The whiskey on your breath
Could make a small boy dizzy;
But I hung on like death:
Such waltzing was not easy.

We romped until the pans
Slid from the kitchen shelf;
My mother’s countenance
Could not unfrown itself.

The hand that held my wrist
Was battered on one knuckle;
At every step you missed
My right ear scraped a buckle.

You beat time on my head
With a palm caked hard by dirt,
Then waltzed me off to bed
Still clinging to your shirt.


about the poet
Theodore Roethke (1908-1963). Born in Saginaw, Michigan, Roethke was the son of a greenhouse owner; greenhouses figure prominently in the imagery of his poems....(more)

Understanding a poem’s cultural context can often help our understanding of some aspect of the work itself. The social, political, and economic currents surrounding a writer can, and usually do, affect the writer’s literary creation. Sometimes this influence is direct, as evidenced in the title of John Milton’s sonnet "On the Late Massacre in Piedmont." Sometimes it is more allegorical, as is the case for "The Second Coming" by William Butler Yeats. Sometimes it seems so slight that the cultural context of a work may be important only because it seems reasonable to assume that all writers are to some degree products of their time.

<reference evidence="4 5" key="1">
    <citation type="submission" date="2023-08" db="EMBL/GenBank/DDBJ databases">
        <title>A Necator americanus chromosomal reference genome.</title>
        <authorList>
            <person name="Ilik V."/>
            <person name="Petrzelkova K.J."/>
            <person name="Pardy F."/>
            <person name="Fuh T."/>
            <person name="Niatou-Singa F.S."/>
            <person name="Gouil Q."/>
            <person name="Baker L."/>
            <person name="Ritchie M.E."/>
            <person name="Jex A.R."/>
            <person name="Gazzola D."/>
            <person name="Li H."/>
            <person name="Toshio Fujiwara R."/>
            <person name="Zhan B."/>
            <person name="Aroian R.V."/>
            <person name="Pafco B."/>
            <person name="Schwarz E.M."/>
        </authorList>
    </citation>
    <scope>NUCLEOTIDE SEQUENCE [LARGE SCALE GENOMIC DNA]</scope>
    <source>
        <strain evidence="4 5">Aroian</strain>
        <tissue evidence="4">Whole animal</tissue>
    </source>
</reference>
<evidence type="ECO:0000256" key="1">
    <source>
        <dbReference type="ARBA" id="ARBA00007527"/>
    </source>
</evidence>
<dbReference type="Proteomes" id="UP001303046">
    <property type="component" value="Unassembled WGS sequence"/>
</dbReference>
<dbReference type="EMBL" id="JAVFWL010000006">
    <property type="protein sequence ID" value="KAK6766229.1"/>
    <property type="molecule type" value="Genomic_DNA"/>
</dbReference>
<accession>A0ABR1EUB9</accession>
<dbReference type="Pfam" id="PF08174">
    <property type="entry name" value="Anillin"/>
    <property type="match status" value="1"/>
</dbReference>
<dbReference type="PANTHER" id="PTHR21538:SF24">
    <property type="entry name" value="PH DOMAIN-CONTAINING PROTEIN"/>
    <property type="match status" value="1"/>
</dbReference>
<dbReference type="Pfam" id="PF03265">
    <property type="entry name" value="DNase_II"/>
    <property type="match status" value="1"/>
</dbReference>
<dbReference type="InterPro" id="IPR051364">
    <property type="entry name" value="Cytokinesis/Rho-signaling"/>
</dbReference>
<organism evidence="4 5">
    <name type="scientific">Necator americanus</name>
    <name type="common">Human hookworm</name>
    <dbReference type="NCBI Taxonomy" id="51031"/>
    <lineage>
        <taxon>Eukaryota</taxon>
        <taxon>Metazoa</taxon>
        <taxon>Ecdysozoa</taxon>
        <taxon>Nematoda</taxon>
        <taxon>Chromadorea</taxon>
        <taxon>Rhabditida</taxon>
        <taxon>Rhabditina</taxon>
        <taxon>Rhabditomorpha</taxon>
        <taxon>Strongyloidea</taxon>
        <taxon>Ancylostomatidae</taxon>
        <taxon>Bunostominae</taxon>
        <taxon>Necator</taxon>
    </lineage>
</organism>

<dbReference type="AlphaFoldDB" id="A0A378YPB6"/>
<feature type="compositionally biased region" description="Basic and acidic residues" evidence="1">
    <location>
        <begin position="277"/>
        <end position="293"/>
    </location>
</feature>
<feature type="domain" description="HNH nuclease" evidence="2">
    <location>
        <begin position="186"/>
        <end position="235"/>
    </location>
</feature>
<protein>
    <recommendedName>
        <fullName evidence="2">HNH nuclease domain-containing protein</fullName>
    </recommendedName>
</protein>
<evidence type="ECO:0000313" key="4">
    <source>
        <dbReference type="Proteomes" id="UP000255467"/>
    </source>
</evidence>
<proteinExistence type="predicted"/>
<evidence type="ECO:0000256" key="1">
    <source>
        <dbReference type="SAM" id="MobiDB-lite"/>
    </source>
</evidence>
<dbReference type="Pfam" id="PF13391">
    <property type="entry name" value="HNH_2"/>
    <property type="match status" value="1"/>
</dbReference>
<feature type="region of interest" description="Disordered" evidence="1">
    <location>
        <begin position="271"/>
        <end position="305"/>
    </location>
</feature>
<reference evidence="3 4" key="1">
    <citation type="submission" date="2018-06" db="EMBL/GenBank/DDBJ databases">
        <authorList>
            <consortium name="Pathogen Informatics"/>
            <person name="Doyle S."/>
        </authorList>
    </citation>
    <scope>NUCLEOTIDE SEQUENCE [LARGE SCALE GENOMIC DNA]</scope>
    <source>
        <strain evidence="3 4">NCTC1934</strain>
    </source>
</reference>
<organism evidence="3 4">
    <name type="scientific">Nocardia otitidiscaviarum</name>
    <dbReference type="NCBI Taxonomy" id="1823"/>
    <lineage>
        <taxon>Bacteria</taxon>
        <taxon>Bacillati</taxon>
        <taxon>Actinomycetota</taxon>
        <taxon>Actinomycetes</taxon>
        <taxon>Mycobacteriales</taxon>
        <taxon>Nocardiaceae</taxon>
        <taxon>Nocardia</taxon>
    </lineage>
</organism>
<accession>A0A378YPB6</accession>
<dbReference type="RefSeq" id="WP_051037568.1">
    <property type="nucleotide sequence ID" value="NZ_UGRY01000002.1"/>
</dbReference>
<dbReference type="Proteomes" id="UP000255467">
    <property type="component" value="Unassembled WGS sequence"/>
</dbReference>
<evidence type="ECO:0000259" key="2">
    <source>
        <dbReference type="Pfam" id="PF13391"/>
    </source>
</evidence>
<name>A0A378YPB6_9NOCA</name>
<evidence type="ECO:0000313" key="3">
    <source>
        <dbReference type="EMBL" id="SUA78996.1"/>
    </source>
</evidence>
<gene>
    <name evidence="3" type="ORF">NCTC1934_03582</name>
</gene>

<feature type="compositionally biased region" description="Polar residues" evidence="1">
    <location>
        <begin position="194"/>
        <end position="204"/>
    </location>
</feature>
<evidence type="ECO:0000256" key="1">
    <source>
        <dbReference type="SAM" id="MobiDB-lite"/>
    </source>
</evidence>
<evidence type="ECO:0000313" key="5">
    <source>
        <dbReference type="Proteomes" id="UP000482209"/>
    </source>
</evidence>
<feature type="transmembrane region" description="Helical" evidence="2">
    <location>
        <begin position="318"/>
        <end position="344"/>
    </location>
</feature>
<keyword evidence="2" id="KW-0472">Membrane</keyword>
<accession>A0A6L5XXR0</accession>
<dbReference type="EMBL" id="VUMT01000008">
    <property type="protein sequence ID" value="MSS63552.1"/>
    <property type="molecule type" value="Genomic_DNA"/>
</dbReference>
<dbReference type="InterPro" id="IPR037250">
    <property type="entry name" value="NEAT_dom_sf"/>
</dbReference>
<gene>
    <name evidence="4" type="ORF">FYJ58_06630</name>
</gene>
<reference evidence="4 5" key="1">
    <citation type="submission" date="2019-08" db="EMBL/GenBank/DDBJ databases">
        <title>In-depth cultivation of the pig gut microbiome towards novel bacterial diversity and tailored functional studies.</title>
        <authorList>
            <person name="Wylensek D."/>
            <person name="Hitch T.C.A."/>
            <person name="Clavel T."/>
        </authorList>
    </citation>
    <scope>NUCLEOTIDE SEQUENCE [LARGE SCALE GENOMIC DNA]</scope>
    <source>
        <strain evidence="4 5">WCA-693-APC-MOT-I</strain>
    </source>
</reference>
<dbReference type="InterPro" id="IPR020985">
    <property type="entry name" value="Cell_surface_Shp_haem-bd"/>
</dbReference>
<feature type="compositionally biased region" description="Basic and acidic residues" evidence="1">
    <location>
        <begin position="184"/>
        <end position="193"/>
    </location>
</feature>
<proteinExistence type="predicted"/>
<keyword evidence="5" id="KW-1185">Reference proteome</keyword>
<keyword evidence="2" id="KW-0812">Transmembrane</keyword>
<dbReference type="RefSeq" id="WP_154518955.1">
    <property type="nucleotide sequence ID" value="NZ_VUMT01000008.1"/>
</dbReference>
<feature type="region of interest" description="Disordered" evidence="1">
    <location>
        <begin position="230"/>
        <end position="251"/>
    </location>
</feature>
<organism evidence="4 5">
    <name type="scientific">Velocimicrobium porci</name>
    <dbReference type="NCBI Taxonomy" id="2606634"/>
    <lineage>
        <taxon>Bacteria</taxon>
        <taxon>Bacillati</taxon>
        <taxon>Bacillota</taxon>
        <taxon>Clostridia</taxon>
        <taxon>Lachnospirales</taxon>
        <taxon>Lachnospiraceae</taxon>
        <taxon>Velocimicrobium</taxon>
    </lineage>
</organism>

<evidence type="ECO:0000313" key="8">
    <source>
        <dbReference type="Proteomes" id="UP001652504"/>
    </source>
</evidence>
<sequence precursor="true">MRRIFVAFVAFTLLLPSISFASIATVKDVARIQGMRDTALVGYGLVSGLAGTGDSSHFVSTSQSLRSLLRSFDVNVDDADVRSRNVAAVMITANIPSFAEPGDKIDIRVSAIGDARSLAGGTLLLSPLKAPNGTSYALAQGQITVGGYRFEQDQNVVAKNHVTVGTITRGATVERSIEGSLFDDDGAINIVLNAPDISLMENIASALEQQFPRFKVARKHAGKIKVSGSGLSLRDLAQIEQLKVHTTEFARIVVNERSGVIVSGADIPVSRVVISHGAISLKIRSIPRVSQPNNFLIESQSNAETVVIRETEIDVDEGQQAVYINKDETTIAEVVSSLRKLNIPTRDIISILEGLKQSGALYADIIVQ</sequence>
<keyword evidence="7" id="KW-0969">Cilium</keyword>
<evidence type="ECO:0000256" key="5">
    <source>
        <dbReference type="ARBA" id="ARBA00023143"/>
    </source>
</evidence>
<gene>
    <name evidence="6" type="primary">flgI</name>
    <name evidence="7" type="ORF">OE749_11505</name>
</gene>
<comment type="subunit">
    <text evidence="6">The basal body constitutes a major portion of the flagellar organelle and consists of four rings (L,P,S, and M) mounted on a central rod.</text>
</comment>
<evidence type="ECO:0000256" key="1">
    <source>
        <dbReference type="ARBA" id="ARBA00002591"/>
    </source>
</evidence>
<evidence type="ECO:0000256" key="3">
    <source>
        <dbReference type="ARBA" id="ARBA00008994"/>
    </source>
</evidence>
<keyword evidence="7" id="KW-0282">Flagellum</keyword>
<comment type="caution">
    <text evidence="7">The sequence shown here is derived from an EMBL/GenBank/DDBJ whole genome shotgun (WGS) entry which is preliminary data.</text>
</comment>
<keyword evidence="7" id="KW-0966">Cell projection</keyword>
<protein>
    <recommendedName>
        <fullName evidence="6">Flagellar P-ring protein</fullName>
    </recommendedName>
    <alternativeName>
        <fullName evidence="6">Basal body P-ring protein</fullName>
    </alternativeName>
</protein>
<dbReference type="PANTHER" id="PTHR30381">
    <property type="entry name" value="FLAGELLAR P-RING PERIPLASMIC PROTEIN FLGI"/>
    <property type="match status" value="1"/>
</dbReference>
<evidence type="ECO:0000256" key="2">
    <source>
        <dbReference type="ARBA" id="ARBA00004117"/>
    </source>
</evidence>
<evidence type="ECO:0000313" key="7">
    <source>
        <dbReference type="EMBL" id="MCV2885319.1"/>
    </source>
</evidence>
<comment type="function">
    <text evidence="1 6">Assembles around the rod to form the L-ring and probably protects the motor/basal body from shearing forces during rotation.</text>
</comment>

We have collected the following documents to help you to broaden and deepen your understanding of this poem. There are interactive questions at the end of each piece some of these refer to previous documents in the collection, so we recommend that you look through them in order.

>Document Collection: “My Papa’s Waltz” as Autobiography

>Document Collection: Draft Versions of “My Papa’s Waltz”

"My Papa's Waltz" from COLLECTED POEMS OF THEODORE ROETHKE by Theodore Roethke, copyright. Used by permission of Doubleday, a division of Random House Inc.

Contributing author: Michelle Ephraim, Worcester Polytechnic Institute

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